- American Red Cross: In addition to shelter and food, the Red Cross provides financial assistance to qualified households severely impacted by natural disasters.
Natural disaster recovery: Other ways to borrow money
You can also secure extra funds by borrowing via more traditional channels, such as:
- Online personal installment loan: With an online installment loan, you can borrow a few hundred to several thousand dollars. Applying online makes it fast, and you can usually get the money within a day or two. You’ll pay it back on a fixed schedule over the next few months to few years.
- Auto title/pawn loan: An auto title loan is a type of secured loan uses your car title as collateral. If you own your car outright, you can drive away with cash after an appraisal. The lender keeps your car title until you repay the loan. If you don’t pay it back, you could lose your car. A pawn loan works in a similar way, but with a different object of value (for example, jewelry) put up as collateral.
- Peer-to-peer platform: Websites like Prosper and Lending Club offer short-term loans through their peer-to-peer marketplace. Amounts are typically $1,000 and higher. After your application is approved, the loan is added to the platform. Once it is fully funded by investors, the money shows up in your account. Interest rates can be lower than traditional bank loans.
- Personal loan from bank or credit union: If you need to borrow less than $3,000, a personal loan from a credit union could be an affordable option. Federal credit unions have a cap of 18% annual percentage rate (APR) on most loans (state union rates could be higher), and not all credit unions consider your credit score and income when issuing personal loans. On the other hand, traditional banks generally place heavy emphasis on your credit, and often only offer loans for $2,000 or more.
- 401(k) loan: If you have contributed money to a 401(k) retirement plan, you are generally allowed to borrow up to 50% of the account value, with a maximum of $50,000. Interest on the loan is set by your employer and is put back into the 401(k) account. You typically repay the loan via paycheck deductions over a five-year term. If you don’t repay the loan, you’ll have to pay taxes on the amount and possibly an early withdrawal penalty. Similarly, if you leave the job, the loan must be repaid within a few months or you’ll face taxes. You may also be able to take a hardship withdrawal from the plan under a limited number of circumstances.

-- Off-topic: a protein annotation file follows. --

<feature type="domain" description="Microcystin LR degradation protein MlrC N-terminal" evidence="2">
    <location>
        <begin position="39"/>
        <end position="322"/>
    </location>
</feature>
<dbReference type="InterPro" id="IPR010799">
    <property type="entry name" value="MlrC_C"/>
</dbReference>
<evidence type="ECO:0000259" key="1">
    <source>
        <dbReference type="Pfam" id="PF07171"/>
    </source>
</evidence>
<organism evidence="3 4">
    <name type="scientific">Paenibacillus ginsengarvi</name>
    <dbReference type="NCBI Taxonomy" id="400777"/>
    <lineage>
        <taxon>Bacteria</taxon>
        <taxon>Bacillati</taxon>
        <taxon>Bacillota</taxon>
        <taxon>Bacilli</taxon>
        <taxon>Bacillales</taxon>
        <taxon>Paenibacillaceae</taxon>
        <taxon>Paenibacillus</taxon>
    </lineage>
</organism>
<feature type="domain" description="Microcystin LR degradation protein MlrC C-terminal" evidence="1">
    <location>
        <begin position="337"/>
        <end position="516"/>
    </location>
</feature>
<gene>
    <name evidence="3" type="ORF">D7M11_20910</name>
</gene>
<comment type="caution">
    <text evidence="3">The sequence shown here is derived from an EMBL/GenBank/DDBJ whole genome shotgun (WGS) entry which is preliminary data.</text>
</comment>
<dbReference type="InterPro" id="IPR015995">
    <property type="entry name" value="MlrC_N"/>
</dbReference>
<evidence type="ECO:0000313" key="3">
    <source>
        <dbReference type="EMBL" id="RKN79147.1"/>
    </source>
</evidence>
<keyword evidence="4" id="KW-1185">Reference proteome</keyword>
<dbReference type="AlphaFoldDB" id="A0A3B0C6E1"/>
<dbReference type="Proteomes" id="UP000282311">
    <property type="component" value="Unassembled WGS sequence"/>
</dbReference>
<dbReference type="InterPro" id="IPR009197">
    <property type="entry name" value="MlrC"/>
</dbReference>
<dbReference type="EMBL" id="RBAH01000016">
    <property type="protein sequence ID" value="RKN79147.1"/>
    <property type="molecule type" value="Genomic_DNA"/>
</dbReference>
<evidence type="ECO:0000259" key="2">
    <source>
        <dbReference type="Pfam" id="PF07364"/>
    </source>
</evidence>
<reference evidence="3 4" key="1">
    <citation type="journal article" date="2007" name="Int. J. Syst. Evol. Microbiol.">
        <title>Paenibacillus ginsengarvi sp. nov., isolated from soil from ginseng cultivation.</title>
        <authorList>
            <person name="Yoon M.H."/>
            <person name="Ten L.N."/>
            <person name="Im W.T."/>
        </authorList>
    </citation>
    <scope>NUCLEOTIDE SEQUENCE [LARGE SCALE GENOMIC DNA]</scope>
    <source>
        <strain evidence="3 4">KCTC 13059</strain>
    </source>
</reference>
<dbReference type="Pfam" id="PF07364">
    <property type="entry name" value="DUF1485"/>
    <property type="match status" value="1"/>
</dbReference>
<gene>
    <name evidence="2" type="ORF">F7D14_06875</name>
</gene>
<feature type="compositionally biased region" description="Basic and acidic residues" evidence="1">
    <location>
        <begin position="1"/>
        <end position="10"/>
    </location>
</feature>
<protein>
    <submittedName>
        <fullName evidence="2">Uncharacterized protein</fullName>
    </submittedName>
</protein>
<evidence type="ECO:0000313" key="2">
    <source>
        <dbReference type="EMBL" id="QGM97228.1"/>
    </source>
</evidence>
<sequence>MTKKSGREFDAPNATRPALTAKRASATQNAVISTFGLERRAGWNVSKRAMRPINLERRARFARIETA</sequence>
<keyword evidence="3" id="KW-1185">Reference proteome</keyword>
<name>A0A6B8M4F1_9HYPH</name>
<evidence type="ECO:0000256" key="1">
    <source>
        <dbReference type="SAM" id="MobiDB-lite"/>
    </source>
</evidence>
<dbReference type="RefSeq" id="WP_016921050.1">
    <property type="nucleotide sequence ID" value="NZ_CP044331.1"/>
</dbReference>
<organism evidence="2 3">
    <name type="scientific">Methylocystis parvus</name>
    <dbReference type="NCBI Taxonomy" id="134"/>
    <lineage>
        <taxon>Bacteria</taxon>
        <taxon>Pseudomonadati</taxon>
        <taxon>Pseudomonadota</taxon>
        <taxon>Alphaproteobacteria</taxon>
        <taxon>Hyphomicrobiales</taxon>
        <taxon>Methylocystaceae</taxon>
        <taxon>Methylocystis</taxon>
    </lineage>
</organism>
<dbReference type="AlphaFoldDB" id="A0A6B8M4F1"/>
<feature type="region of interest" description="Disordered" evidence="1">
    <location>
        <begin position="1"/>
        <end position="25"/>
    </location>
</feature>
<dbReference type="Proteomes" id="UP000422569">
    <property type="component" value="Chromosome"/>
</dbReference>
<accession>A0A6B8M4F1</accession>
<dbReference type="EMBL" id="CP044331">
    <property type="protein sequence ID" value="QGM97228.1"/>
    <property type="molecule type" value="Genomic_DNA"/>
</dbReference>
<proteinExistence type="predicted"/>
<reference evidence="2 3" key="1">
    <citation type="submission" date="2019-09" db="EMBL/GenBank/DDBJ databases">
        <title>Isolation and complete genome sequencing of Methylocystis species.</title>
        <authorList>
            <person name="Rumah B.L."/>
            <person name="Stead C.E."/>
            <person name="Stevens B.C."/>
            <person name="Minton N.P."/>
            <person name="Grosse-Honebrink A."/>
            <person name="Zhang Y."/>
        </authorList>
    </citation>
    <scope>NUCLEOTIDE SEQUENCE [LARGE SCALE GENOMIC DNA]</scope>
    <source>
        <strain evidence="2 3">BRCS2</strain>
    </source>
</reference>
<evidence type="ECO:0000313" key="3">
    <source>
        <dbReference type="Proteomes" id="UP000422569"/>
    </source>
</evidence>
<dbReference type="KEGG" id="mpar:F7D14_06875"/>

- Life insurance loan: Borrowing from the cash value of your life insurance plan has some advantages, including no application or credit check, and no fixed repayment schedule—you repay it on your own time. On the down side, if you don’t repay the loan, the policy’s death benefit is reduced. And because it takes time for the cash value to grow, the amount available to borrow may be small in the first years of your policy.
RISE offers online loans that can help you manage the financial burden of natural disaster recovery. You can borrow on your own terms with our flexible payment scheduling. Apply safely and confidently online today and you could receive $500 to $5,000 in your checking account as soon as tomorrow.